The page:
Gretel squeezed Quirin's hand. “I think Marti was happy to see his mom and
dad, don’t you?”
“Yes, I’m sure he was happy. Now, where is
Gordinth? I want you to meet him. He’s a very ancient wizard who has led a
long, purposeful life,” Quirin said.
An old man, dressed in a silvery gray cloak and wearing a hat similar to
Quirin’s stepped out of one of the huts. “That must be Gordinth. You have
a beard and he doesn’t. Why?” Gretel reached over and tugged on his beard.
“I prefer a beard, thank you,” Quirin whispered back. “There’s no rule
that says wizards have to have beards you know.” He winked at her.
Gordinth used a cane, much like the one Marti had used. Gretel remembered
something and tugged on Quirin’s sleeve. “Marti hasn’t used his walking
stick since we came here. Did you notice? I wonder where it is.”
Quirin shrugged his shoulders. “Ah, you noticed that.”
She sniffed the air. “Gordinth smells like pine trees.”
Quirin nodded. “It’s incense. He’s quite fond of the stuff. As for Marti,
he'll find that things are different here on Arbutel. He'll never need
that walking stick again, well, not for at least another nine hundred
years.” He chuckled.
Gordinth grasped Quirin’s arm. “Quirin. You’ve finally arrived. I can’t
wait to see the babies. Where are they?” Just then Venec and Cardew flew
by and landed on the ground next to Gordinth. “I see two babies. Is this
all that survived or are there others?” The ancient wizard looked around
for them. “I can’t see them anywhere. Did you already put them in the cave
with Jago and Rosenwyn?”
“Gordinth, this is Gretel. She’s Astrid’s and Reyka’s daughter. Do you
remember they had a child?” Quirin explained to him, knowing his memory
turned itself off and on at times least expected.
“Oh yes, Gretel. You were just a baby when
your parents were killed. Come here and give me a hug.”
Gretel wrapped her arms around Gordinth and hugged him. His life force,
strong and energy filled, enveloped her. “You’re a powerful wizard, aren’t
you, Gordinth. I can feel it.”
“Hee hee, child. I once was powerful. What you feel is experience. I
sensed strength in you too, Gretel. You’ll be a great dragonkeeper some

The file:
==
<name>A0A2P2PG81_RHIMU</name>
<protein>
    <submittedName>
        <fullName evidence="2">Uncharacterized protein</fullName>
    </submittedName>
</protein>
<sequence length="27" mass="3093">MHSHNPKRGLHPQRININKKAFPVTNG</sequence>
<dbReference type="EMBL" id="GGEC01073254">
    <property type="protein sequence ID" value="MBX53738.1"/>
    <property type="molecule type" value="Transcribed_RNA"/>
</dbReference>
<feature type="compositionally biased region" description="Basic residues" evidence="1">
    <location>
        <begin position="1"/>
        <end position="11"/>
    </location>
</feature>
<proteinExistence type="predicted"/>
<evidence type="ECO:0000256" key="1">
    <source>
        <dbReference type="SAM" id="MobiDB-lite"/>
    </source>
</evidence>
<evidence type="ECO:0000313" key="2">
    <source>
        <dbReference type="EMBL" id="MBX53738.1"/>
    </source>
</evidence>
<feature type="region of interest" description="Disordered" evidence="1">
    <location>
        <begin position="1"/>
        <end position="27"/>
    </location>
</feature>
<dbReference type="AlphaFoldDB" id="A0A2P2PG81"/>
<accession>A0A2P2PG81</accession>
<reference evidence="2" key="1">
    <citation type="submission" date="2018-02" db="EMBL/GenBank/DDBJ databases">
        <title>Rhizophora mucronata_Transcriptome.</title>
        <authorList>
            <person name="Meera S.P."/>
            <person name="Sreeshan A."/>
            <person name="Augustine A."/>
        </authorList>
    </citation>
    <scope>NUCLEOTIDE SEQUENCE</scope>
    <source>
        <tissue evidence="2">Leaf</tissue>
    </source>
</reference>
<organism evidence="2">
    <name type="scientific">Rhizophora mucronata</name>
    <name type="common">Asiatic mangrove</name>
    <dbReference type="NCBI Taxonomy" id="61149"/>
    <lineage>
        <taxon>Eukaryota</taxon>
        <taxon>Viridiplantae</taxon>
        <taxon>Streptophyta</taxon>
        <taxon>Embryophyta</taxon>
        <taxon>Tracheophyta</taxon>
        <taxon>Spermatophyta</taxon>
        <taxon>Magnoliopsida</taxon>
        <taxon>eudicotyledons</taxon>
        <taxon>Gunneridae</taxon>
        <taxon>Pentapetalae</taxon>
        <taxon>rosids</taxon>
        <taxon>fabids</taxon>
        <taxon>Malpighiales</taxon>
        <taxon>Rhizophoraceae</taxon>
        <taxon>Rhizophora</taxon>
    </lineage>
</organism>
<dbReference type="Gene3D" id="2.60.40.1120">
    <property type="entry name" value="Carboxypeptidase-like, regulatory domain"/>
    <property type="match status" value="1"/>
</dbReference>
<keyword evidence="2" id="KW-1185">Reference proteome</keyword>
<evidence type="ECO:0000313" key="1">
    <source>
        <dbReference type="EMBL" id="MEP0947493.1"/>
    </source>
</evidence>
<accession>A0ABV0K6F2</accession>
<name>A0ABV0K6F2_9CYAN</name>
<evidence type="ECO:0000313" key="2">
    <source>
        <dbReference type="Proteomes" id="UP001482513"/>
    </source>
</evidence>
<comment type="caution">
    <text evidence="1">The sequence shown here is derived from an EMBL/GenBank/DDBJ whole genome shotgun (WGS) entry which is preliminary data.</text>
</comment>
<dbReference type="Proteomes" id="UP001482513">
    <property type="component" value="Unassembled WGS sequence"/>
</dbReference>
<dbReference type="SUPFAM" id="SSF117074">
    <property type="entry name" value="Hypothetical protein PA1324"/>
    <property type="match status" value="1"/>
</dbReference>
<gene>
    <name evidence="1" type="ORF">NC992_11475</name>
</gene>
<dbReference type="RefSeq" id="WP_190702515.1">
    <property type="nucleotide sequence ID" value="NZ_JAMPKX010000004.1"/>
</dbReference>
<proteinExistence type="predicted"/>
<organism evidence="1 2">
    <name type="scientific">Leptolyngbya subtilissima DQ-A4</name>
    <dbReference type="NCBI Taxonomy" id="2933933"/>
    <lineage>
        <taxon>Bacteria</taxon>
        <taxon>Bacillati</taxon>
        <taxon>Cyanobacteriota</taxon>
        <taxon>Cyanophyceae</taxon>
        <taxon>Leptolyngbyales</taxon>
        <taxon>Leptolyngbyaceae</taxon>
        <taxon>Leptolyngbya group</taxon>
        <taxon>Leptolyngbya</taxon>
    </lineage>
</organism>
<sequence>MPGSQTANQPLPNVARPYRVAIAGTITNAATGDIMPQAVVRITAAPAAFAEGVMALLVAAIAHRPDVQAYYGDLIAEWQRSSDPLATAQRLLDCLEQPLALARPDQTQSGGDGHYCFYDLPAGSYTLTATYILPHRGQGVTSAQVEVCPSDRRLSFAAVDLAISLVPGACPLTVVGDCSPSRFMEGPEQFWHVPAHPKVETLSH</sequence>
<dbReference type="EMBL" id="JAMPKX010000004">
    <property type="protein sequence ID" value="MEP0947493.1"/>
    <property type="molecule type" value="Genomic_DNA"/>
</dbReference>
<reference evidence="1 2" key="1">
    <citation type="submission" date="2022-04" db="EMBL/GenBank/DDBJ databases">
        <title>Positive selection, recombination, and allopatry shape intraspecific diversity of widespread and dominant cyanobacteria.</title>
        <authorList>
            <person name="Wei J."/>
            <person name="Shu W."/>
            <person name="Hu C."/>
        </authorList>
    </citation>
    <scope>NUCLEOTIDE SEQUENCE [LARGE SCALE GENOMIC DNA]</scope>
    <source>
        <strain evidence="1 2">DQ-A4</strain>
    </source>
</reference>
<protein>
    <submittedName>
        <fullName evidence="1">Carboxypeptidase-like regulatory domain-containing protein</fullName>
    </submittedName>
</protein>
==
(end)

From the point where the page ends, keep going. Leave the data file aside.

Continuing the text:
day. Did Quirin tell you?”
“Yes. I can talk to the dragons. Venec and
Cardew came here with us.”
“Where are the other dragons?” Gordinth
couldn’t remember Quirin’s answer.
“There were complications. Darmantha, Jorna and Provan showed up. They
took the dragons, but I think they are now on the island. We’ve come to
find them.” Quirin moved closer to Gordinth, knowing his hearing was
“Who’s we?” Gordinth gazed at Gretel.
“Gretel, myself, and Marti,” Quirin answered.
“Marti? Oh, Sindri and Claring’s son. We owe a lot to him, caring for the
babies all these years, without thinking of himself once. Great man. Where
is he?” Gordinth glanced around.
“He’s with Sindri and Claring, in their hut. They’re catching up on lost
time. He’ll be along shortly,” Quirin said.
“Can I see the hut my mom and dad lived in? I’d really like to.” Gretel’s
eyes moved from hut to hut.
“It’s over here, Gretel. Take my hand. I’m an old man. I need a pretty
young thing like you to help me get around.” Gordinth slipped his wrinkled
hands into hers. The bones, long and thin, held onto her. “There it is.
Why don’t you run inside and look around. Quirin and I need to discuss the
Gretel looked to Quirin for approval. “Go ahead. It’s your hut now.” She
smiled at both of them and ran inside. The two babies followed. “Wow, this
is cool.” She saw the four posted queen-sized bed. A pale green feather
quilt lay atop. Turquoise strands of thread wove through it from side to
side, in wavy lines, making it look much like the ocean. Gretel looked at
the pictures on the walls. Her mother and father smiled down at her from
their photograph. “So you’re my parents. You’re pretty, Mother. Father,
you’re quite handsome. I do look like you, Mother. Your hair was blonde
too.” She pulled the photograph off the wall and hugged it to her and then
put it down on the small set of drawers next to the bed. “I don’t have
clothes to put in the drawers, at least not yet.” Venec and Cardew jumped
up on the bed. “Well, hello. You’ve come to join me, have you?” She took
the seashell and emerald out of her pocket and put them on the table next
to her bed.
* * *
“That’s quite a few days you’ve had, Marti. Now you’re here with us in
this wonderful place we call home. We’ll have to build you another hut,
but for now, you can stay in here with us. It’s different, compared to
what you’re used to, but I’m sure you’ll learn to love it here,” Sindri
said. “Let’s have a feast to celebrate yours, Gretel’s and Quirin’s
return. I’ll do the cooking. Claring, why don’t you take Marti to meet
“Good idea. Come on, son. Gordinth is a treasure. You’ll love him as much
as we do, I’m sure.” Claring led Marti outside.
Gordinth and Quirin sat on two tree stumps in the middle of the village.
“Ah, there’s Marti now.”
Gordinth and Marti bonded immediately. The four men talked, answering all
of Marti’s questions and he theirs.
Sindri started the preparations for the feast.
Gretel took the lei from around her neck and draped it over a bedpost. She
lay down on her parent’s bed and fell asleep, her arms wrapped around
Venec and Cardew.